Identifying the facets of impulsivity that explain the relation between ADHD symptoms and substance use in a nonclinical sample

Walter Roberts, Jessica R. Peters, Zachary W. Adams, Donald R. Lynam, Richard Milich

Research output: Contribution to journalArticle

27 Scopus citations

Abstract

Adults with attention-deficit/hyperactivity disorder (ADHD) are at higher risk to use substances than their nonclinical peers. Increased levels of impulsivity are generally thought to contribute to their increased levels of risk. Impulsivity is a multifaceted construct, however, and little research to date has attempted to identify which facets of impulsivity contribute to the increased rates of substance abuse among individuals with ADHD. The current study examined the relation among ADHD symptom clusters (i.e., hyperactivity/impulsivity and inattention), substance use rates (i.e., alcohol use, nicotine use, and marijuana use), and personality processes associated with impulsive behavior in a group of young adults. Participants were 361 undergraduate students. Both symptom clusters were positively associated with rates of substance use. Specifically, hyperactive/impulsive symptoms were associated with alcohol and nicotine use, and inattentive symptoms were associated with alcohol use. Several pathways from hyperactive/impulsive symptoms to alcohol, nicotine, and marijuana use via specific facets of impulsivity were identified. These findings have implications for understanding the relation between ADHD symptoms and substance use, as well as clinical implications for preventing and treating substance use problems in individuals with symptoms of ADHD.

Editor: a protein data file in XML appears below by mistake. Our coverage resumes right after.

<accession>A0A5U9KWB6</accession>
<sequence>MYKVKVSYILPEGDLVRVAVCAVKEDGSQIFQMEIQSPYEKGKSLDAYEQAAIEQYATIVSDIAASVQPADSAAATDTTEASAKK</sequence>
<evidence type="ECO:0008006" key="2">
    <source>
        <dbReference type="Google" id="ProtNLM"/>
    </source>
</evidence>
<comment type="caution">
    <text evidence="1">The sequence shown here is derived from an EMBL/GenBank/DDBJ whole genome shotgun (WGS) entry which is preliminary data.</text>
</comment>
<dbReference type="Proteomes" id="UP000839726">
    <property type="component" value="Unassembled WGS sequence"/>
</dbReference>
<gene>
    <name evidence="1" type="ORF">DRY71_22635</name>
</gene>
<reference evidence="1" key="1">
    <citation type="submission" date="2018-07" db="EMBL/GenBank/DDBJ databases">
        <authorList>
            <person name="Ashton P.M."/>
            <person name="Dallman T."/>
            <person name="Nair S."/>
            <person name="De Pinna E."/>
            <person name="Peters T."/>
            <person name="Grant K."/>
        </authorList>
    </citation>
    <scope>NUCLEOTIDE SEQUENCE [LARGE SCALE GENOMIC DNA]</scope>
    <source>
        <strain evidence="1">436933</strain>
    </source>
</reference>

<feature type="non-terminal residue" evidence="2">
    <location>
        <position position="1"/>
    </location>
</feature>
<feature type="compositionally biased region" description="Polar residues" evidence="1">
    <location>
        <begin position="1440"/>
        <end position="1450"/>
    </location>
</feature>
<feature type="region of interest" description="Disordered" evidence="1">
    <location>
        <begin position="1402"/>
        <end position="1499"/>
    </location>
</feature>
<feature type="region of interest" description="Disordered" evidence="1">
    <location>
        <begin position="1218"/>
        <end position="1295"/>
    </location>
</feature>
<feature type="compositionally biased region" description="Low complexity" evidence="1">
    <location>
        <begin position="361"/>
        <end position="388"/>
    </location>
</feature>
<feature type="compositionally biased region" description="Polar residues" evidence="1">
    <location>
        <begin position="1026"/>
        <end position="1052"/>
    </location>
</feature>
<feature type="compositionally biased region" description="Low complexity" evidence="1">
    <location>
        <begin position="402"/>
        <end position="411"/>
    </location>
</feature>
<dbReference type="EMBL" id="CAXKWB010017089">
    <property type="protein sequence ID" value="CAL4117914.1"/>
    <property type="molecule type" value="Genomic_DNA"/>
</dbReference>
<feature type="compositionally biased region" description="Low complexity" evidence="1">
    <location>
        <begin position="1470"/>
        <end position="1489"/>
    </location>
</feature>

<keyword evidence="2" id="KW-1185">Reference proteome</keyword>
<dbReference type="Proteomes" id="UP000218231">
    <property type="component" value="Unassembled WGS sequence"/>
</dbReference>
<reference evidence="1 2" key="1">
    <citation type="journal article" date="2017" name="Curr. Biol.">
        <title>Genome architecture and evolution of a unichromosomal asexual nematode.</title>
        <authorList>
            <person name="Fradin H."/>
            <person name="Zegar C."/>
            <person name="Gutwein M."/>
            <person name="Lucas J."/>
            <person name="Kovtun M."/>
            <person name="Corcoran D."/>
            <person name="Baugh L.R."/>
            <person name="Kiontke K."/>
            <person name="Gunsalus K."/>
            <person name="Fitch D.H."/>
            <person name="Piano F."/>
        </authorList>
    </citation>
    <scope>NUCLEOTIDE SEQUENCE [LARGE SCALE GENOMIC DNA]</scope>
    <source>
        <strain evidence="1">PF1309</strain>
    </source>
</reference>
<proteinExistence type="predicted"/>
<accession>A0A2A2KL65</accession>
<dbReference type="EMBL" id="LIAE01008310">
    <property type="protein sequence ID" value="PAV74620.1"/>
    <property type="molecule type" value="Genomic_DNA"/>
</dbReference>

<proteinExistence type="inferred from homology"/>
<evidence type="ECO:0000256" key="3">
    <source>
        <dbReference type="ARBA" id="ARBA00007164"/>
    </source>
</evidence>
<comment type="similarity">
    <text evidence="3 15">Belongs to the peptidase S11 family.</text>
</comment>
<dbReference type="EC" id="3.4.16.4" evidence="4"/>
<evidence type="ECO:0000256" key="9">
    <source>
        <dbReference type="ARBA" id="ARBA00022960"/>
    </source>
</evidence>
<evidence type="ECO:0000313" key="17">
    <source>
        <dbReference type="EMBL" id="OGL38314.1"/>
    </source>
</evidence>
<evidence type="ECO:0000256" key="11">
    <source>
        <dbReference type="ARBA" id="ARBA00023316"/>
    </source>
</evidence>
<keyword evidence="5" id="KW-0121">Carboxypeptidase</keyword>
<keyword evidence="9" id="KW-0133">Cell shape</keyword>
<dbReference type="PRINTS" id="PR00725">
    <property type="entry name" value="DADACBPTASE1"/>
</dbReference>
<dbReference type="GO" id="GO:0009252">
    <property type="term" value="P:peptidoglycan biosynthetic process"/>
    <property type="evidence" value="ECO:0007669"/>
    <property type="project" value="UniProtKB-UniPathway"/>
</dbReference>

Original languageEnglish (US)
Pages (from-to)1272-1277
Number of pages6
JournalAddictive Behaviors
Volume39
Issue number8
DOIs
StatePublished - Aug 2014
Externally publishedYes

Keywords

  • ADHD
  • Alcohol
  • Impulsivity
  • Marijuana
  • Nicotine

ASJC Scopus subject areas

  • Medicine (miscellaneous)
  • Clinical Psychology
  • Toxicology
  • Psychiatry and Mental health

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